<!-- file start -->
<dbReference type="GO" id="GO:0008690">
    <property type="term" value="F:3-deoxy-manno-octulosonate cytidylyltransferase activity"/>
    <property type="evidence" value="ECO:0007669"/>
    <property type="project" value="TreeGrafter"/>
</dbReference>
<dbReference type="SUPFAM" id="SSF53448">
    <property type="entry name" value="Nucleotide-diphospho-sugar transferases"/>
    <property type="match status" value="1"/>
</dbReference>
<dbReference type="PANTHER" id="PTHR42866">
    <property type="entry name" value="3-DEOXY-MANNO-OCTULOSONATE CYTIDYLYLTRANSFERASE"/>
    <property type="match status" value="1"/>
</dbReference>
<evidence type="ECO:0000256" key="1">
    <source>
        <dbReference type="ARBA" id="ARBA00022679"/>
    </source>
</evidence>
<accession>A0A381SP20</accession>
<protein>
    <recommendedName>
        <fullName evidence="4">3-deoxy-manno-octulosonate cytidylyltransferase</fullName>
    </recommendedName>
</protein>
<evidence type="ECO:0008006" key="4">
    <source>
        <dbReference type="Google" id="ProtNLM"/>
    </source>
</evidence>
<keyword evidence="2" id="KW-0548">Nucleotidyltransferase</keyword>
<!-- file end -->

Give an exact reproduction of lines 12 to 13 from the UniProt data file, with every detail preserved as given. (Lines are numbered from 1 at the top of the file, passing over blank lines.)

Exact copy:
    <property type="match status" value="1"/>
</dbReference>